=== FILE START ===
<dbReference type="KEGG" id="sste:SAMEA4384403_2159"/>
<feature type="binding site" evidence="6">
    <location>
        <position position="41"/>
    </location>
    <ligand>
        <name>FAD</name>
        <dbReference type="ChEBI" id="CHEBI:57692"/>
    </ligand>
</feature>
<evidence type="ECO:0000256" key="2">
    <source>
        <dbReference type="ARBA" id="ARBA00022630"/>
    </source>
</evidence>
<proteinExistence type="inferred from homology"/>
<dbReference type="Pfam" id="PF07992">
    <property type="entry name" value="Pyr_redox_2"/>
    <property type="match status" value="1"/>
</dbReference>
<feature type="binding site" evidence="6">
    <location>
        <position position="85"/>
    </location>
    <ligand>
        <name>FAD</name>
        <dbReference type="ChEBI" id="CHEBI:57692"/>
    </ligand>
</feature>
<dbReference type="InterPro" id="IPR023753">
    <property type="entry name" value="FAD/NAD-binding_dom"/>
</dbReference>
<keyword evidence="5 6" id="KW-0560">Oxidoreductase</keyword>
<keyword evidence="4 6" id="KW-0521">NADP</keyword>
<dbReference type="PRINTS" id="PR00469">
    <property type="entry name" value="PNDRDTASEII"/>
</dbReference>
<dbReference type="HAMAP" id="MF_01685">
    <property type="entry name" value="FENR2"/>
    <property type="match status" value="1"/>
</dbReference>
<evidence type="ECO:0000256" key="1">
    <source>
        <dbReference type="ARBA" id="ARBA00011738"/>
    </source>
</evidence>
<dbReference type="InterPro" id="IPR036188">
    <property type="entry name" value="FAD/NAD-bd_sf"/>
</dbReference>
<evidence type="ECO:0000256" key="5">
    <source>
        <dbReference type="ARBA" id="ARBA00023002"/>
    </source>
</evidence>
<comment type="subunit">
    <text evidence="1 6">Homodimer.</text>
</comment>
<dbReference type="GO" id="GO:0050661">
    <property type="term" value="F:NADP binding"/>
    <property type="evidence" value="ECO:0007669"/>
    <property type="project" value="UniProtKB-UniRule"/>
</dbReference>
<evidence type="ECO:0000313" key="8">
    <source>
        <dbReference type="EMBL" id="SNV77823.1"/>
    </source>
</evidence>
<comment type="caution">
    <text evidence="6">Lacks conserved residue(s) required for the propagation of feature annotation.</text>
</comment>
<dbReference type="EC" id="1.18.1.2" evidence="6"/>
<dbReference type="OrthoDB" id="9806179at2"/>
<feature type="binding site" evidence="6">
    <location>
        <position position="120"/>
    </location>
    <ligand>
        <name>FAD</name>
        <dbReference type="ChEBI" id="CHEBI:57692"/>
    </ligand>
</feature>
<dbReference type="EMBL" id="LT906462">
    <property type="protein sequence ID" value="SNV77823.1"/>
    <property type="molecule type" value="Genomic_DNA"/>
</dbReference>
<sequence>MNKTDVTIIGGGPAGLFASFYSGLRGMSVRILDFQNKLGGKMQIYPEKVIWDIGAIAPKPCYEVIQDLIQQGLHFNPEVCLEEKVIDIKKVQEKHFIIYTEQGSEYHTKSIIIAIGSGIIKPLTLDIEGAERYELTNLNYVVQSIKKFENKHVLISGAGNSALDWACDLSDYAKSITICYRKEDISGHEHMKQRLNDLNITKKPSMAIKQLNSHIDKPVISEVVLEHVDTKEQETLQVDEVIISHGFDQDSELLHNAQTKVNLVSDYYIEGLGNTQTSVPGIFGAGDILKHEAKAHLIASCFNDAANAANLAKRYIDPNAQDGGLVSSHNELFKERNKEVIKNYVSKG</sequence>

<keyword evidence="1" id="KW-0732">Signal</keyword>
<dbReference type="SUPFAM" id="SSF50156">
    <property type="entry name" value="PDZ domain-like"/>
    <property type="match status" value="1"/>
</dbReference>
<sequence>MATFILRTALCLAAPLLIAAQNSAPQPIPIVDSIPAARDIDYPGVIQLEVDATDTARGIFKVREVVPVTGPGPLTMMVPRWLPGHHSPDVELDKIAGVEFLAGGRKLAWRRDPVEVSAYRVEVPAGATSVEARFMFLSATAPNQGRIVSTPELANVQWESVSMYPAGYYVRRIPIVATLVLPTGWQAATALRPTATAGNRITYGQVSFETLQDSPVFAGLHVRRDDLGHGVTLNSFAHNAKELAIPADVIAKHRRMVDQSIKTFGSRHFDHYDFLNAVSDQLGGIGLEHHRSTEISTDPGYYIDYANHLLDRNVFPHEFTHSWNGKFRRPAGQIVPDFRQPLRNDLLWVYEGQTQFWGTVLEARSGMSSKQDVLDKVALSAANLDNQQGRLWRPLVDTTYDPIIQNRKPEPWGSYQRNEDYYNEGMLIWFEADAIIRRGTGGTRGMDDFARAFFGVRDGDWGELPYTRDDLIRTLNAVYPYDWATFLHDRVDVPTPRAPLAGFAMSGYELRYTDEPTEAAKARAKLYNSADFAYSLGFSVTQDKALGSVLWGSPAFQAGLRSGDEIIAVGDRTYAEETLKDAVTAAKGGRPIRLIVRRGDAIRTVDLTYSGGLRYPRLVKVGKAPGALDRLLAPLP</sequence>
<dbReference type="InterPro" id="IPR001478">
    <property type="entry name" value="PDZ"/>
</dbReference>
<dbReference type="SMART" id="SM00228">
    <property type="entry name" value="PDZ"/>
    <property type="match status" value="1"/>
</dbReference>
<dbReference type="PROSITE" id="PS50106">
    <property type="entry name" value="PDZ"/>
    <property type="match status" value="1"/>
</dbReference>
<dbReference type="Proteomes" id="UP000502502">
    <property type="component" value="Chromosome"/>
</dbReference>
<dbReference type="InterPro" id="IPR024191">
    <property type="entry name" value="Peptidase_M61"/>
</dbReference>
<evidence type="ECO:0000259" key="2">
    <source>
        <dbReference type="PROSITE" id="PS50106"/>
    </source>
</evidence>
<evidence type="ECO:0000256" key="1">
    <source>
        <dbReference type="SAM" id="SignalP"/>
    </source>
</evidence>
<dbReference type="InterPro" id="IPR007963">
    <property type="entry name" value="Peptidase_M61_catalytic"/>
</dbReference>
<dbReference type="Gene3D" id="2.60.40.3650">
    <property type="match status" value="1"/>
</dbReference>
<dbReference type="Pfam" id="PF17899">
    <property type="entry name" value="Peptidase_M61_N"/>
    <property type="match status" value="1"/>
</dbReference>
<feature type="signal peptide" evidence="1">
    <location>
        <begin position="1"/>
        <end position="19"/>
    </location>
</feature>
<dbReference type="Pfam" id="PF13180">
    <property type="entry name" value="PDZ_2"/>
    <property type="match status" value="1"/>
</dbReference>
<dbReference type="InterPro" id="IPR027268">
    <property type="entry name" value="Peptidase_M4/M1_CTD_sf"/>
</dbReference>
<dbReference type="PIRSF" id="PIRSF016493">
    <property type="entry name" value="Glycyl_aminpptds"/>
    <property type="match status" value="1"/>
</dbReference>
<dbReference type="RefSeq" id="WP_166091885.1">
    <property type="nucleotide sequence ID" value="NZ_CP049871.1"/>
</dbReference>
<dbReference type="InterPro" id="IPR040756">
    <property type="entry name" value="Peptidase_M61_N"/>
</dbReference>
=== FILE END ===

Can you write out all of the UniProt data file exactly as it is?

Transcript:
<dbReference type="KEGG" id="sste:SAMEA4384403_2159"/>
<feature type="binding site" evidence="6">
    <location>
        <position position="41"/>
    </location>
    <ligand>
        <name>FAD</name>
        <dbReference type="ChEBI" id="CHEBI:57692"/>
    </ligand>
</feature>
<evidence type="ECO:0000256" key="2">
    <source>
        <dbReference type="ARBA" id="ARBA00022630"/>
    </source>
</evidence>
<proteinExistence type="inferred from homology"/>
<dbReference type="Pfam" id="PF07992">
    <property type="entry name" value="Pyr_redox_2"/>
    <property type="match status" value="1"/>
</dbReference>
<feature type="binding site" evidence="6">
    <location>
        <position position="85"/>
    </location>
    <ligand>
        <name>FAD</name>
        <dbReference type="ChEBI" id="CHEBI:57692"/>
    </ligand>
</feature>
<dbReference type="InterPro" id="IPR023753">
    <property type="entry name" value="FAD/NAD-binding_dom"/>
</dbReference>
<keyword evidence="5 6" id="KW-0560">Oxidoreductase</keyword>
<keyword evidence="4 6" id="KW-0521">NADP</keyword>
<dbReference type="PRINTS" id="PR00469">
    <property type="entry name" value="PNDRDTASEII"/>
</dbReference>
<dbReference type="HAMAP" id="MF_01685">
    <property type="entry name" value="FENR2"/>
    <property type="match status" value="1"/>
</dbReference>
<evidence type="ECO:0000256" key="1">
    <source>
        <dbReference type="ARBA" id="ARBA00011738"/>
    </source>
</evidence>
<dbReference type="InterPro" id="IPR036188">
    <property type="entry name" value="FAD/NAD-bd_sf"/>
</dbReference>
<evidence type="ECO:0000256" key="5">
    <source>
        <dbReference type="ARBA" id="ARBA00023002"/>
    </source>
</evidence>
<comment type="subunit">
    <text evidence="1 6">Homodimer.</text>
</comment>
<dbReference type="GO" id="GO:0050661">
    <property type="term" value="F:NADP binding"/>
    <property type="evidence" value="ECO:0007669"/>
    <property type="project" value="UniProtKB-UniRule"/>
</dbReference>
<evidence type="ECO:0000313" key="8">
    <source>
        <dbReference type="EMBL" id="SNV77823.1"/>
    </source>
</evidence>
<comment type="caution">
    <text evidence="6">Lacks conserved residue(s) required for the propagation of feature annotation.</text>
</comment>
<dbReference type="EC" id="1.18.1.2" evidence="6"/>
<dbReference type="OrthoDB" id="9806179at2"/>
<feature type="binding site" evidence="6">
    <location>
        <position position="120"/>
    </location>
    <ligand>
        <name>FAD</name>
        <dbReference type="ChEBI" id="CHEBI:57692"/>
    </ligand>
</feature>
<dbReference type="EMBL" id="LT906462">
    <property type="protein sequence ID" value="SNV77823.1"/>
    <property type="molecule type" value="Genomic_DNA"/>
</dbReference>
<sequence>MNKTDVTIIGGGPAGLFASFYSGLRGMSVRILDFQNKLGGKMQIYPEKVIWDIGAIAPKPCYEVIQDLIQQGLHFNPEVCLEEKVIDIKKVQEKHFIIYTEQGSEYHTKSIIIAIGSGIIKPLTLDIEGAERYELTNLNYVVQSIKKFENKHVLISGAGNSALDWACDLSDYAKSITICYRKEDISGHEHMKQRLNDLNITKKPSMAIKQLNSHIDKPVISEVVLEHVDTKEQETLQVDEVIISHGFDQDSELLHNAQTKVNLVSDYYIEGLGNTQTSVPGIFGAGDILKHEAKAHLIASCFNDAANAANLAKRYIDPNAQDGGLVSSHNELFKERNKEVIKNYVSKG</sequence>

<keyword evidence="1" id="KW-0732">Signal</keyword>
<dbReference type="SUPFAM" id="SSF50156">
    <property type="entry name" value="PDZ domain-like"/>
    <property type="match status" value="1"/>
</dbReference>
<sequence>MATFILRTALCLAAPLLIAAQNSAPQPIPIVDSIPAARDIDYPGVIQLEVDATDTARGIFKVREVVPVTGPGPLTMMVPRWLPGHHSPDVELDKIAGVEFLAGGRKLAWRRDPVEVSAYRVEVPAGATSVEARFMFLSATAPNQGRIVSTPELANVQWESVSMYPAGYYVRRIPIVATLVLPTGWQAATALRPTATAGNRITYGQVSFETLQDSPVFAGLHVRRDDLGHGVTLNSFAHNAKELAIPADVIAKHRRMVDQSIKTFGSRHFDHYDFLNAVSDQLGGIGLEHHRSTEISTDPGYYIDYANHLLDRNVFPHEFTHSWNGKFRRPAGQIVPDFRQPLRNDLLWVYEGQTQFWGTVLEARSGMSSKQDVLDKVALSAANLDNQQGRLWRPLVDTTYDPIIQNRKPEPWGSYQRNEDYYNEGMLIWFEADAIIRRGTGGTRGMDDFARAFFGVRDGDWGELPYTRDDLIRTLNAVYPYDWATFLHDRVDVPTPRAPLAGFAMSGYELRYTDEPTEAAKARAKLYNSADFAYSLGFSVTQDKALGSVLWGSPAFQAGLRSGDEIIAVGDRTYAEETLKDAVTAAKGGRPIRLIVRRGDAIRTVDLTYSGGLRYPRLVKVGKAPGALDRLLAPLP</sequence>
<dbReference type="InterPro" id="IPR001478">
    <property type="entry name" value="PDZ"/>
</dbReference>
<dbReference type="SMART" id="SM00228">
    <property type="entry name" value="PDZ"/>
    <property type="match status" value="1"/>
</dbReference>
<dbReference type="PROSITE" id="PS50106">
    <property type="entry name" value="PDZ"/>
    <property type="match status" value="1"/>
</dbReference>
<dbReference type="Proteomes" id="UP000502502">
    <property type="component" value="Chromosome"/>
</dbReference>
<dbReference type="InterPro" id="IPR024191">
    <property type="entry name" value="Peptidase_M61"/>
</dbReference>
<evidence type="ECO:0000259" key="2">
    <source>
        <dbReference type="PROSITE" id="PS50106"/>
    </source>
</evidence>
<evidence type="ECO:0000256" key="1">
    <source>
        <dbReference type="SAM" id="SignalP"/>
    </source>
</evidence>
<dbReference type="InterPro" id="IPR007963">
    <property type="entry name" value="Peptidase_M61_catalytic"/>
</dbReference>
<dbReference type="Gene3D" id="2.60.40.3650">
    <property type="match status" value="1"/>
</dbReference>
<dbReference type="Pfam" id="PF17899">
    <property type="entry name" value="Peptidase_M61_N"/>
    <property type="match status" value="1"/>
</dbReference>
<feature type="signal peptide" evidence="1">
    <location>
        <begin position="1"/>
        <end position="19"/>
    </location>
</feature>
<dbReference type="Pfam" id="PF13180">
    <property type="entry name" value="PDZ_2"/>
    <property type="match status" value="1"/>
</dbReference>
<dbReference type="InterPro" id="IPR027268">
    <property type="entry name" value="Peptidase_M4/M1_CTD_sf"/>
</dbReference>
<dbReference type="PIRSF" id="PIRSF016493">
    <property type="entry name" value="Glycyl_aminpptds"/>
    <property type="match status" value="1"/>
</dbReference>
<dbReference type="RefSeq" id="WP_166091885.1">
    <property type="nucleotide sequence ID" value="NZ_CP049871.1"/>
</dbReference>
<dbReference type="InterPro" id="IPR040756">
    <property type="entry name" value="Peptidase_M61_N"/>
</dbReference>